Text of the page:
A solid performance from Elland, it just lacked that bit of space and time to allow the details to come out the score. 


12. Easington Colliery – Ray Farr – ‘St Magnus’
Easington Colliery has a secure opening, with soprano and solo cornet performing the opening statement of the chorale well. Ray Farr is giving the music lots of space and looking after the melodic line nicely.

The first variation is taken at a sensible tempo from the MD. Some of the more detailed passages are lost slightly in the hall, however, the music has good style.

As we go through the second variation, there are some small ensemble fragilities. Again, the MD shapes the music well, putting space in just at the right time.

Variation 3 is well played, with a foreboding sense of drama. Percussion works well here! The euphonium cadenza has space and confidence and well accompanied by the band. All soloists perform well, even if a little loud in places.

The final variation is pitched well, tempo wise. There is a groove to this, and the music is sitting well in place. There are a few insecurities in the more exposed moments, they are fleeting, however.

A strong ending for Easington. The MD didn’t hang around, however it was effective and different to all the other performances today!

A good show here from Ray Farr and Easington Colliery. It was secure and the MD shaped and pitched it well for his band.


 11. The Dalmellington Band – Gary J. Williams – ‘Gallery’
Entrance – Another good start of Gallery for Dalmellington, however not completely error free.
Street Market – There’s is a nice style to this and the music flows well.  Huge sounds from the low end of the band, led by bass trombone. Bb basses clearly enjoy their moment!
The Skaters Waltz – There is some excellent solo playing here, particularly from Rebecca Wilson on principal cornet. She is demonstrating wonderful control and makes this sound so easy!
The March back to Camp – The opening chords suffer some intonation issues, however this movement grows in drama and style. It dark and ominous, with huge sounds again from the lower end of the band.
This is well shaped from MD, allowing the music space when required.
Love Story - The music has flow, and the MD isn’t allowing it to wallow. The smallest of inconsistences take the gloss of a well delivered performance of this movement. The balance of the band is mainly good. The soprano solo is well controlled. There are small inconsistencies in the final chords, however, the don’t overly detract from what was a well performed movement.
Cut-Outs - Percussion add nicely to the jazzy style here. The music is a little disjointed in places, however thing get back on track quickly.  
Landscapes - This is well controlled, with a shining and rich band sound. Bass trombone again fully embracing the ‘tutta forza’ instruction. A triumphant ending to an excellent performance.

A fantastic performance from Dalmellington, Bravo!


10. Unison Kinneil – Raymond Tennant – ‘Gallery’
Entrance - A good start from Kinneil, with good solo lines.
Street Market - Raymond Tennant sets a good tempo, allowing the music to spring forward. The style is good from Kinneil, it could do with a little more contrast in dynamics and It’s a little scrappy in places.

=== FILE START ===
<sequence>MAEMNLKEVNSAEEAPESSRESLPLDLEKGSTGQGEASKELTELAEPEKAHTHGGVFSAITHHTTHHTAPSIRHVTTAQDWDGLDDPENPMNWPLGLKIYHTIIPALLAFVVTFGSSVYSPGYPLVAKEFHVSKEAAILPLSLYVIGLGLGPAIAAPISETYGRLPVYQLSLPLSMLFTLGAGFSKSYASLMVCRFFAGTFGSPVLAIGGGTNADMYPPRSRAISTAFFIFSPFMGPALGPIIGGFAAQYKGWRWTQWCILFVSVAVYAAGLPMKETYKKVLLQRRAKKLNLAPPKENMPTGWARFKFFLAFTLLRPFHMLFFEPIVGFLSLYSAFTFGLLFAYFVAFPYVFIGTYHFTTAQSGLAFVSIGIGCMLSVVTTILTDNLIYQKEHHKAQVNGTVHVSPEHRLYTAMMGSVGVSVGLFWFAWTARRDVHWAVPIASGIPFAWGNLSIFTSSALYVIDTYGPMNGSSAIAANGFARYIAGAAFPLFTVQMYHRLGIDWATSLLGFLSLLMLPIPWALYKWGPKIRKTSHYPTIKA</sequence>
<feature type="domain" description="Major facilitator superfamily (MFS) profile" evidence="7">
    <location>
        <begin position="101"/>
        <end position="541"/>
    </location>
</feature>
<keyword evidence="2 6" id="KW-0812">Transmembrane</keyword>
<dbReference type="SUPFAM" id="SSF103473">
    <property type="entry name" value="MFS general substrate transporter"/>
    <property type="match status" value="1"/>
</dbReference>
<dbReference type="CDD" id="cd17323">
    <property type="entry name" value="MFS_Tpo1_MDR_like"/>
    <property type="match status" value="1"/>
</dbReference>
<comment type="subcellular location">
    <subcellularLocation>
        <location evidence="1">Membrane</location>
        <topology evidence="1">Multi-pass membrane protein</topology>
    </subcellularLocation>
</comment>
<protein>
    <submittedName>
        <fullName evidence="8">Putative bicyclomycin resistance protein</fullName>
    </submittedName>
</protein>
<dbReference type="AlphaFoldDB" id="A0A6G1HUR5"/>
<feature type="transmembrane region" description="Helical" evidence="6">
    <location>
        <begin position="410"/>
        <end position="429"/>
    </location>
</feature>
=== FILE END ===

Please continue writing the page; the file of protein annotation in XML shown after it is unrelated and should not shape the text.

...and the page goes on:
The Skaters Waltz -There is some lovely solo playing on display here. Not everything is together, but the style is good! There are a few inconsistencies creeping in as the more challenging solo lines are passed through the band.
The March back to Camp – Band sound is not always balanced through this section, and we lose some of the melodic line in places. Trombones make a big sound and add drama to the story.
Love Story – The sound and style are well captured here by the band and MD. There are lots of nice warm sounds around the band, and soloists are playing well. A few inconsistences are starting to creep in. The dynamics are a little safe, maybe more risks could be taken? The band is without its soprano player, meaning that Scott Forrest from Whitburn is having to do it all again! What a job he is doing!
Cut-Outs – This isn’t always together, with some rushing in the percussion section, taking the gloss off this movment slightly. Once the band settled into the movment, there is lots to commend here. 
Landscapes – Tiredness is starting to play a part here, with some intonation issues through these longer, sustained lines, with sections not always balanced. A good strong close!
A very good show here from Kinneil, with a good reading from MD.


9.   Whitburn – Professor Nicholas Childs – ‘Gallery’
Entrance  - a confident opening from Whitburn, with strong solos from soprano and solo cornet.
Street Market – the mood is captured straight away, with the excitement and bustle. Some lovely contrasting solo lines here telling the story of all the characters portrayed. Transition in the Waltz is very well handled.
The Skaters Waltz – The music is so well shaped from MD, with a nice sense of ebb and flow. The band really on this, and the technical challenges are relished. All soloists are revelling in this, with confident displays throughout the band. A mention must also go to a well crafted vibraphone solo.
The March back to Camp – We hear the band’s sound in full force for the first time and it is used to such good effect. The music is foreboding, exciting and full of drama. A wonderful end to this movement with excellent control and dynamic contrast.